Hafun Salt Factory

Hafun Salt Factory (called initially Saline Dante in Italian) was the biggest salt factory in the world during the 1930s. It was created in the area of Hafun (then called "Dante") by the Italians in northern Italian Somalia.[1] In 1941, it was destroyed during the British conquest of Italian East Africa, in World War II.

History

In 1930, an Italian firm called "Società Saline e Industrie della Somalia settentrionale Migiurtina" ("Saline Companies and Industries of Northern Somalia Migiurtina") invested huge capital to exploit salt deposits in Dante and Hurdiyo. The Hafun Salt Factory was created and was the main producing facility of sea salt on the world in the 1930s. By 1933 or 1934, the Dante salt works were producing more than 200,000 metric tons of salt, most of which was exported to India & the Far East.[2]

The industrial facility gave work to 600 Italians and 2000 natives (nearly all the native males in Hafun), giving a huge boost to the local Somali economy: Dante grew to more than 5000 inhabitants in 1939. Electrical plants were built in the Dante area for the facility, together with an aqueduct, solving the semi-desert area problems for the first time in its history. The production reached nearly half a million tons per year in the late 1930s and was supposed to increase in the 1940s, but World War II stopped it.

Soon after the First World War, the Italians realized that the shallow bay of Hafun, which had a long, low beach along the mainland side, was a perfect place for a large salt works. The "Società Saline e Industrie della Somalia Settentrionale" built on both sides of the peninsula of Ras Hafun (Hafun and Hurdiyo) what would be the largest salt-works in the world. The firm, constituted in Milan in 1922, rebuilt a town for 5,000 inhabitants in what was ancient Hafun and called it with the name "Dante". Construction began in 1922 and was completed by 1929. In 1931, production began at the salt factory and soon the enterprise at Ras Hafun was exporting by sea over three hundred thousand tons of salt a year for industrial use. In 1941, during World War II, the British, who had lost British Somaliland to an Italian attack, sent north into Somalia from Kenya an expeditionary force that captured all of Italian East Africa and in the process destroyed the salt works.[3]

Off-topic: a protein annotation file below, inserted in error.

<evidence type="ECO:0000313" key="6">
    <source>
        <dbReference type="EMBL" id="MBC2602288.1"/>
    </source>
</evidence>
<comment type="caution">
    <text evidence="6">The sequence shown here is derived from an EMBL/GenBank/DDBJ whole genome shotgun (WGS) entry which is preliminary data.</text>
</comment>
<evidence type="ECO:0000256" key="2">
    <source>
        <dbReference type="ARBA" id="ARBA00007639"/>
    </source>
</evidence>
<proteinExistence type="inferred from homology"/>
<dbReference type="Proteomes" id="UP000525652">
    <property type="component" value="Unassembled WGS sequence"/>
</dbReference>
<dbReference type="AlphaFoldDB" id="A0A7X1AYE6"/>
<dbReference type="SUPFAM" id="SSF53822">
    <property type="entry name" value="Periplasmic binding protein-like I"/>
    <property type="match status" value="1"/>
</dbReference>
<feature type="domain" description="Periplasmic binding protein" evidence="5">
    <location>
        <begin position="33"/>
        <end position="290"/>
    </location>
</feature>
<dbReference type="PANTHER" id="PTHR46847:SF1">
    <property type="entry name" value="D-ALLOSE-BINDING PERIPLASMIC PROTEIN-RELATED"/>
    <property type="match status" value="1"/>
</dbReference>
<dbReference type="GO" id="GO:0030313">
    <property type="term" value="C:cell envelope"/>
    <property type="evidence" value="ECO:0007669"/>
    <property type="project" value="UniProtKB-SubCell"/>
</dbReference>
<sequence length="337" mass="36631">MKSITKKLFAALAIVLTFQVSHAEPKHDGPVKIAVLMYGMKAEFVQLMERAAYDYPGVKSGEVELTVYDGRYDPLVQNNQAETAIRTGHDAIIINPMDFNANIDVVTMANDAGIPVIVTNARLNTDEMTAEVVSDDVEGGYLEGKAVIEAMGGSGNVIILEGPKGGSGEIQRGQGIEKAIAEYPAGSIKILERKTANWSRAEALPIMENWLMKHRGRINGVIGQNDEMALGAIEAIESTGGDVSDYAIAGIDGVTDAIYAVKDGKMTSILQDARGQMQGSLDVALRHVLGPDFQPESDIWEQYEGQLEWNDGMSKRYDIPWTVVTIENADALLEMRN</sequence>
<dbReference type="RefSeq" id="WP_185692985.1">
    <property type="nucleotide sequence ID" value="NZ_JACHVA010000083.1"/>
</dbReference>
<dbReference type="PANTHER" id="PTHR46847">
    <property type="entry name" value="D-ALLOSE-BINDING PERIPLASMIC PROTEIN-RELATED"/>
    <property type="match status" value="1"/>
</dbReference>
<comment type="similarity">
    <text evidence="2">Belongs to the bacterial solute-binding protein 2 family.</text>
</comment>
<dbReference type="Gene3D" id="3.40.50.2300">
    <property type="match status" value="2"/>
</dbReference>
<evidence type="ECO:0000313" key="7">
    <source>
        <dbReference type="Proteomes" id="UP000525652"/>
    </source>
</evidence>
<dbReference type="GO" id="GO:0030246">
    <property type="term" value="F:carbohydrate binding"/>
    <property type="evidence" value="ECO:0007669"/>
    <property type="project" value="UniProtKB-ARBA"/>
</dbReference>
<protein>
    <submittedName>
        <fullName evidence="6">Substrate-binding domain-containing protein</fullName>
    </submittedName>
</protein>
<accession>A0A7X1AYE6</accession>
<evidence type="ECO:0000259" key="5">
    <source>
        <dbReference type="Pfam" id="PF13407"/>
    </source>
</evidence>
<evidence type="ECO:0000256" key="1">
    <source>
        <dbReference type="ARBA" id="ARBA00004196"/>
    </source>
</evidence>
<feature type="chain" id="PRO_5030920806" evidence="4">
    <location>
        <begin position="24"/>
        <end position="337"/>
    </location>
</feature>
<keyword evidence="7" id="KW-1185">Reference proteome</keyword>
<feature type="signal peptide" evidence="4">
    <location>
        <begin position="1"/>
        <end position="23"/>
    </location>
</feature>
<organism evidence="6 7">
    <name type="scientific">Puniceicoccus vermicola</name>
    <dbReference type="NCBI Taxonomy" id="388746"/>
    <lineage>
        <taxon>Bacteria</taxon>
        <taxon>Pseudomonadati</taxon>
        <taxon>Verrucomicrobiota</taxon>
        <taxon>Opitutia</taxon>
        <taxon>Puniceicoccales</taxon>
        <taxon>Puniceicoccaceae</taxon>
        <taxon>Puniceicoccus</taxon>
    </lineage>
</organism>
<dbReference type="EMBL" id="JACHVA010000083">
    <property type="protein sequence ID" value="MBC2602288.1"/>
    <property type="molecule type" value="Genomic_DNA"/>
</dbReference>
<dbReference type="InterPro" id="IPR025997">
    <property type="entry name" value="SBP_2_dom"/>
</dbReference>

The salt was treated with a total of 27.0 km (16.8 mi) long Ropeway conveyor of the salt pans: about 14.0 km (8.7 mi) were across the lagoon to a station on the opposite bank, and then another 16.0 km (9.9 mi) were to the Treatment plant at Dante.

From there, the cable car went to be up to 1.5 km (0.93 mi) into the sea extending loading facilities. The cable car and the rope way was built around 1925, by the German company "Ernst Heckel".[4] The British destroyed the salt factory in 1941 during their conquest of Italian Somalia and since then the productivity has been reduced to a minimal activity until the 1950s, when was totally abandoned. The result was that Hafun in the 1970s was reduced to a small village of nearly 500 native inhabitants surviving mainly on fishing.

However, in late 2014, the Udug Limited Company, in conjunction with the United States-based REDD Engineering & Construction Incorporation,[5] began conducting feasibility studies for the renovation of the salt production plants in Hafun and Hurdiyo. The first phase of the initiative was completed in March 2015, and saw the historic salt works in both towns refurbished following community-wide consultations. REDD Engineering official Lowry Redd indicated that the initiative aims to make the plant in the area of Hafun one of the main global suppliers of salt.[6]

See also

Notes

  1. The biggest Salt mine in the world (in Italian)
  2. Ahmed, Ahmed Abbas. "Transformation Towards a Regulated Economy": 74. Cite journal requires |journal= (help)
  3. Facility history & map
  4. Photo of the cableway
  5. "REDD". REDD Engineering & Construction Incorporation. Retrieved 2017-03-28.
  6. "Somalia salt industry revives". Garowe Online.
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